Raytheon Company completed a successful static test of the new DeepStrike® missile rocket motor, which moved the advanced, surface-to-surface weapon closer to its maiden flight test later this year.
Raytheon’s new DeepStrike® missile rocket motor passed a recent static test conducted at the Allegany Ballistics Laboratory in West Virginia, which moved the weapon a step closer to its first flight. The company is on a fast track to deliver an advanced, surface-to-surface missile that exceeds the U.S. Army’s requirements by doubling the firepower while reducing the cost.
The company is offering the DeepStrike missile for the U.S. Army’s Precision Strike Missile, or PrSM, program to replace the aging Army Tactical Missile System that is approaching the end of its service life.
“Testing shows us how initial data assessments line up and validates them for the next phase in development,” said Dr. Thomas Bussing, Raytheon Advanced Missile Systems vice president. “This test confirms our design for the DeepStrike propulsion system is solid and moves us one step closer to extending the Army’s reach and doubling the load-out of long-range fires.”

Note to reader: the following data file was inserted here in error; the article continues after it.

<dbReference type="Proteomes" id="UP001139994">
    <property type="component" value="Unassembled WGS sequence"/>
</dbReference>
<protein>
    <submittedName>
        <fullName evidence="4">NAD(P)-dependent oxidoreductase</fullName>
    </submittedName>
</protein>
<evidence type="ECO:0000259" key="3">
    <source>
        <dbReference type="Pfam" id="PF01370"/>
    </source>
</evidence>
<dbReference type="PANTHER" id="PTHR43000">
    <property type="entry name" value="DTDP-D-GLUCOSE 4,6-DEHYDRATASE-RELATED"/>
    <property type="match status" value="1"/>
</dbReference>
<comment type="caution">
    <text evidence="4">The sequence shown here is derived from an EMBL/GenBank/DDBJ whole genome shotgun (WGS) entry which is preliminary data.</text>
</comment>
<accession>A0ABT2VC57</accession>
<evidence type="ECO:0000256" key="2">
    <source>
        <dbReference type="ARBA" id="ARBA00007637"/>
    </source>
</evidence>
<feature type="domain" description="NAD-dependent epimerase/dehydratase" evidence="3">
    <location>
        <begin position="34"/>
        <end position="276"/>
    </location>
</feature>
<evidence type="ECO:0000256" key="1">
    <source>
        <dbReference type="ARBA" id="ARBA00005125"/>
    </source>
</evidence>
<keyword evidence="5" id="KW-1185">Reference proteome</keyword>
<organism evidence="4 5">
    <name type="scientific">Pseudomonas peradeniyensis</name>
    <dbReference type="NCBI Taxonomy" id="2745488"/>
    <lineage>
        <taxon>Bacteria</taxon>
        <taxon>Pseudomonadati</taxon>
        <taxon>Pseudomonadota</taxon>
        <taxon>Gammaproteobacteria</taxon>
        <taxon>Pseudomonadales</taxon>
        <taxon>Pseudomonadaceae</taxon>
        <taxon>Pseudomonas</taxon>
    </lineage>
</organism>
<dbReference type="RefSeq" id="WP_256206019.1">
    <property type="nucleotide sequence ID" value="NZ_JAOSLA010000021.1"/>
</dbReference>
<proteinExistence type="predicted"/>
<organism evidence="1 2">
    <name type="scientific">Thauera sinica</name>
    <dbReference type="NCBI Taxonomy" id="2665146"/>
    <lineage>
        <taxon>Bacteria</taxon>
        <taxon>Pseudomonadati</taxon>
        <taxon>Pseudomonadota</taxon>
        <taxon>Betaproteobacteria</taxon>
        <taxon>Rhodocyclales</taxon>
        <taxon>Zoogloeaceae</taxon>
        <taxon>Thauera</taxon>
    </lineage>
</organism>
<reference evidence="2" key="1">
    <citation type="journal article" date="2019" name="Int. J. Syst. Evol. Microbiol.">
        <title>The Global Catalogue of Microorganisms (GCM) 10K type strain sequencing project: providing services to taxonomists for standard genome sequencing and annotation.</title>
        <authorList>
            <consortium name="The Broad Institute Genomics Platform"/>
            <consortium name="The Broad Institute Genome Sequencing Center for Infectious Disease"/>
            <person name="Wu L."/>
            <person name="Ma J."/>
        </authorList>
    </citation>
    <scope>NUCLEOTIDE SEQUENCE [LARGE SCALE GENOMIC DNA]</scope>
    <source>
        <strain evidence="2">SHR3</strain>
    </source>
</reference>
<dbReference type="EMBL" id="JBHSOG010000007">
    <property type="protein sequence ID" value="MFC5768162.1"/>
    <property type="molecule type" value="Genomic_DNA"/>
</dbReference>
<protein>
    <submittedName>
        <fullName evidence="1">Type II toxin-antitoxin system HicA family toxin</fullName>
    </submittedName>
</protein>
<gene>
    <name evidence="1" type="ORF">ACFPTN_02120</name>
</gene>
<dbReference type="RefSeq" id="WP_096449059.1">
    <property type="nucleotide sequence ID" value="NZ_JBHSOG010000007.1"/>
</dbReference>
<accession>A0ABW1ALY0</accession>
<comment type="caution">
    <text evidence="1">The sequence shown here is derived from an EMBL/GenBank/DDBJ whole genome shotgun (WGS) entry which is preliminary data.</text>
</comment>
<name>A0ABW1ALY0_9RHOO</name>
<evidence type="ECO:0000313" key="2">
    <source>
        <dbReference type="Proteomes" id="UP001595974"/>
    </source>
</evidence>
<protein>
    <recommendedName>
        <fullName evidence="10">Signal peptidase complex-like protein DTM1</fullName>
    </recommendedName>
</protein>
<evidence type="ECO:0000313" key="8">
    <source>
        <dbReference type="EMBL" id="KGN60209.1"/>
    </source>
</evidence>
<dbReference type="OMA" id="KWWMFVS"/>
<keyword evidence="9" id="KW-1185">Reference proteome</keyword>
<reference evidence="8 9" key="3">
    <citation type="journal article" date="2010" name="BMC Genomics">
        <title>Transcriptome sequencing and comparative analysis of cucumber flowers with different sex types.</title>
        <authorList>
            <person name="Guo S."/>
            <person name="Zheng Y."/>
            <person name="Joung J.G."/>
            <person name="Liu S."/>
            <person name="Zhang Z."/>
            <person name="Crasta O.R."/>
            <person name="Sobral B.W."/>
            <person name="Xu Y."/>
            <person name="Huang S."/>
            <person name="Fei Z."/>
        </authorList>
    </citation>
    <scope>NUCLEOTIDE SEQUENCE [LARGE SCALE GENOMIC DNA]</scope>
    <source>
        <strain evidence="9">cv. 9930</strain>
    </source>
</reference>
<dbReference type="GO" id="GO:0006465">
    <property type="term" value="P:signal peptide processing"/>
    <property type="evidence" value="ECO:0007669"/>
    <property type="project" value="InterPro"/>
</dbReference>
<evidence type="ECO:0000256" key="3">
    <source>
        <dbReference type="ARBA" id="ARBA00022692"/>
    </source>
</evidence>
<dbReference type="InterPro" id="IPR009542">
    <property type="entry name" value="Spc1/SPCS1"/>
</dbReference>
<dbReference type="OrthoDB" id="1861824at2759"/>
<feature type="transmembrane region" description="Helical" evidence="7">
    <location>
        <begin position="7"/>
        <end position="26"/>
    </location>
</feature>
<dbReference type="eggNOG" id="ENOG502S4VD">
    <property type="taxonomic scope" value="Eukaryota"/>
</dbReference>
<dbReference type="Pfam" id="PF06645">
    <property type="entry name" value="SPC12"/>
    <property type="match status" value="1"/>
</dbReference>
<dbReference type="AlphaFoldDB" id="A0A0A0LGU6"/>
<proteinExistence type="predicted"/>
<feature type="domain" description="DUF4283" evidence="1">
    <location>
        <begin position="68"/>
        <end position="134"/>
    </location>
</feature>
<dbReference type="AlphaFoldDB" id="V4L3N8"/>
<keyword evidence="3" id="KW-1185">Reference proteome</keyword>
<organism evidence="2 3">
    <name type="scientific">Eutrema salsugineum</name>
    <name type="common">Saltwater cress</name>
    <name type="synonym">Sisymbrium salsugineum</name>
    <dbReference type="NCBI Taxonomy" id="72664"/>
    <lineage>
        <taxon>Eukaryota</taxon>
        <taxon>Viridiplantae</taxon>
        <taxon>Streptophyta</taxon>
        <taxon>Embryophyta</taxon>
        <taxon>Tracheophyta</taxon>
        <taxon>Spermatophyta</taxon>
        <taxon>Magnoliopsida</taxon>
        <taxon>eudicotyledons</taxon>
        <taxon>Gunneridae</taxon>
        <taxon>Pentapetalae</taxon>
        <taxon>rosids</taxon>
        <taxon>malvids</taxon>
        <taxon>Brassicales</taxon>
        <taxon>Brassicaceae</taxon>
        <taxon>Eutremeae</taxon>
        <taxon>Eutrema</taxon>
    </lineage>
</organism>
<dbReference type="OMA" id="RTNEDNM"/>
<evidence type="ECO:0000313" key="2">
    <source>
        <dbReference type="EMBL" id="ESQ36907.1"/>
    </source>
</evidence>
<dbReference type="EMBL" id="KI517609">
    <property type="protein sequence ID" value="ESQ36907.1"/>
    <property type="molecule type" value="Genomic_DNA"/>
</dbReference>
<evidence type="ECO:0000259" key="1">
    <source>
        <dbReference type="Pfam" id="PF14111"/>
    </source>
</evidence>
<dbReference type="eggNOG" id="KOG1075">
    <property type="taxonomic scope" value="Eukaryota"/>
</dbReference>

The rocket motor test at Allegany Ballistics Laboratory in West Virginia is the latest in a series of milestones for the DeepStrike missile. Raytheon recently concluded a successful preliminary design review for the weapon.
Raytheon’s new, long-range precision strike missile features an innovative, two-in-the-pod design and will fly farther, faster, and give the Army twice the firepower at half the cost per missile. It is also more maneuverable and has a modular, open architecture to simplify system upgrades.
“With our expertise in advanced weapon systems, Raytheon is best positioned to provide an affordable, low-risk solution that gives the Army an overwhelming advantage over our nation’s adversaries,” Bussing said.
The DeepStrike missile will defeat fixed land targets 60-499 kilometers away, and get there faster than current systems.